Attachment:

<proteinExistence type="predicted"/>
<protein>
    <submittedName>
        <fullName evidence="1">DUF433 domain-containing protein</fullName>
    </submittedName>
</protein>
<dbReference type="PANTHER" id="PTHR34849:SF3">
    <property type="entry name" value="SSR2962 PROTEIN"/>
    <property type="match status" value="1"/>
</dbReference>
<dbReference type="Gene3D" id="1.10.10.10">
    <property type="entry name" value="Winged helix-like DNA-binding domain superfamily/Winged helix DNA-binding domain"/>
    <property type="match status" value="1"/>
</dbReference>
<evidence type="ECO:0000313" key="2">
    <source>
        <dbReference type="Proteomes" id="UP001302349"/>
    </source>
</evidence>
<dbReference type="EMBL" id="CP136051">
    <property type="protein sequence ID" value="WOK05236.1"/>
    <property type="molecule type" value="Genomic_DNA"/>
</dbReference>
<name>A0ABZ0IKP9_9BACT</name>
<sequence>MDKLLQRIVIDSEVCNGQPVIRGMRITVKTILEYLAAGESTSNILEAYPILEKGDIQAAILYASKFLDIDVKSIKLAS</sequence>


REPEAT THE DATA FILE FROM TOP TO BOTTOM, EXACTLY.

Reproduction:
<proteinExistence type="predicted"/>
<protein>
    <submittedName>
        <fullName evidence="1">DUF433 domain-containing protein</fullName>
    </submittedName>
</protein>
<dbReference type="PANTHER" id="PTHR34849:SF3">
    <property type="entry name" value="SSR2962 PROTEIN"/>
    <property type="match status" value="1"/>
</dbReference>
<dbReference type="Gene3D" id="1.10.10.10">
    <property type="entry name" value="Winged helix-like DNA-binding domain superfamily/Winged helix DNA-binding domain"/>
    <property type="match status" value="1"/>
</dbReference>
<evidence type="ECO:0000313" key="2">
    <source>
        <dbReference type="Proteomes" id="UP001302349"/>
    </source>
</evidence>
<dbReference type="EMBL" id="CP136051">
    <property type="protein sequence ID" value="WOK05236.1"/>
    <property type="molecule type" value="Genomic_DNA"/>
</dbReference>
<name>A0ABZ0IKP9_9BACT</name>
<sequence>MDKLLQRIVIDSEVCNGQPVIRGMRITVKTILEYLAAGESTSNILEAYPILEKGDIQAAILYASKFLDIDVKSIKLAS</sequence>